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Zora at Daytona

Zora assembled a three-car team for the run at a speed record at Daytona Beach, Duntov drove his ’55 mule Corvette dressed with ’56 body panels, while Betty Skelton and John Fitch drove the specially prepared 265ci V8 ’56 Corvettes. All three drivers achieved great success.

Duntov had the fastest modified sports car in the standing-mile averaging just under 90 mph.


 A strong head-wind caused Duntov to fall just short of his previous two-way record, although he did hit 156 mph on one of his runs. For the top speed part of the event, Fitch came in 1st place in the production-sports car class with a speed of 145.543 MPH and Betty came in 2nd place with a speed of 137.773 MPH.  . It should be noted that there were very strong head winds that kept the Corvettes from running over 150-MPH.

Betty Skelton at Daytona Jan. '56

In the meantime, Duntov convinced Harley Earl that a race car based on the stock Corvette did not stand a chance against the Ferraris and Maseratis at Sebring. Led by Zora, a team of engineers created an ultra-lightweight racecar: weighing 1850 lbs, approx. 950 lbs. less than the future 1957 production Corvette. The car had a 283ci iron block with aluminum cylinder heads and Ramjet fuel injection that produced 307 bhp.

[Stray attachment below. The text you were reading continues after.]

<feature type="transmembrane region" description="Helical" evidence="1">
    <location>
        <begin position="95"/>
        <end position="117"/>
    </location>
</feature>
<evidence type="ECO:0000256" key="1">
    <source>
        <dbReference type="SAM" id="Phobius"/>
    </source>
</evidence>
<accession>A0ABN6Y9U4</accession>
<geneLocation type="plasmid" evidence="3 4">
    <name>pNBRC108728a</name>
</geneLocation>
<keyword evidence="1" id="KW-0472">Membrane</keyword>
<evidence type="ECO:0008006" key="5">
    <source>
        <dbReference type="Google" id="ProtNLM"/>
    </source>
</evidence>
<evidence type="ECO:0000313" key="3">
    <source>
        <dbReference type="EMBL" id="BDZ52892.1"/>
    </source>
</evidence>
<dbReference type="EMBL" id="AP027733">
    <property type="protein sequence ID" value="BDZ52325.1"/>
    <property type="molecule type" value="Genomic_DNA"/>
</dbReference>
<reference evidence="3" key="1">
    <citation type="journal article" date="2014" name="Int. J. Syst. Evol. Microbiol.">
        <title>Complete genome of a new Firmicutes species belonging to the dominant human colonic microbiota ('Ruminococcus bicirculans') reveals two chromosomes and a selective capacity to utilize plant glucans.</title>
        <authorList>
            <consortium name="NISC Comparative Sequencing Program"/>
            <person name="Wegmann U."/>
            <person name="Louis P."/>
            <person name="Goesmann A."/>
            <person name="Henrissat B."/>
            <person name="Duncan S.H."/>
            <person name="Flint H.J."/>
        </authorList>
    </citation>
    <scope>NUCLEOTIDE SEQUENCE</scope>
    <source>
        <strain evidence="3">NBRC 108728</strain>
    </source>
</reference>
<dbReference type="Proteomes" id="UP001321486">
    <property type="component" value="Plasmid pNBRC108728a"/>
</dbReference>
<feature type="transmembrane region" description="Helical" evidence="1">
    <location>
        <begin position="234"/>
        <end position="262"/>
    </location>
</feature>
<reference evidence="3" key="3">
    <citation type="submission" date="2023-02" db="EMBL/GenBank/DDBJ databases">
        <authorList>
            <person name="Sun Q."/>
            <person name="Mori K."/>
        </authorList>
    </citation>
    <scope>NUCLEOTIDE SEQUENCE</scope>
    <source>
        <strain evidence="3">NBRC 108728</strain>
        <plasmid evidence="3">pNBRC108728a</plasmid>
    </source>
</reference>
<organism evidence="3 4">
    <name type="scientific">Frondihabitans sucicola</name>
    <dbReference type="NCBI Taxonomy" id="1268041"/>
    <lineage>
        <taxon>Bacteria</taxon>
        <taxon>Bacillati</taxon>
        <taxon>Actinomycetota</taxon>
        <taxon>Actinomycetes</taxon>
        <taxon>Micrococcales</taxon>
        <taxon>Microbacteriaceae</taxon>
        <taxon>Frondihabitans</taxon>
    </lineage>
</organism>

Under Zora’s leadership, GM would develop and build a purpose-built racer. On July of 1956, work begins on Project XP-64, a sports/racer built for the upcoming race in Sebring. The car is named the Corvette SS (Super Spyder), or Sebring SS. A clay model of Zora's design is made, and shown to management. The SS was developed in only six months and was ready on December of 1956. In 1958, after it’s racing career ended, the car was clocked at over 183 mph! Success at Sebring for this stunning racer was unfortunately not in the cards. Although the SS was extremely fast for its day, a series of mechanical problems forced it to retire after 23 laps in the 1957 Sebring 12-Hour race. Shortly thereafter, the ban on factory-sponsored racing efforts by the Detroit manufacturers spelled the end of the SS project.

John Fitch was already a hot shoe when Zora hired him to drive one of three specially prepared ’56 265ci Corvette for the speed record run on the sands of Daytona Beach, Florida in January 1956. Were it not for those exciting early racing experiences, the tone and attitude of the Corvette would have been closer to a passenger car rather that a scrapper race car.


The success achieved in both Daytona events marked Duntov’s most successful efforts for Chevrolet to date. The “Duntov Cam” and Duntov’s engineering development of the Corvettes were recognized by knowledgeable experts as the reason behind the Corvettes outstanding performance. This acclaim did not go unnoticed and helped greatly to position Duntov for future success at Chevrolet and GM.

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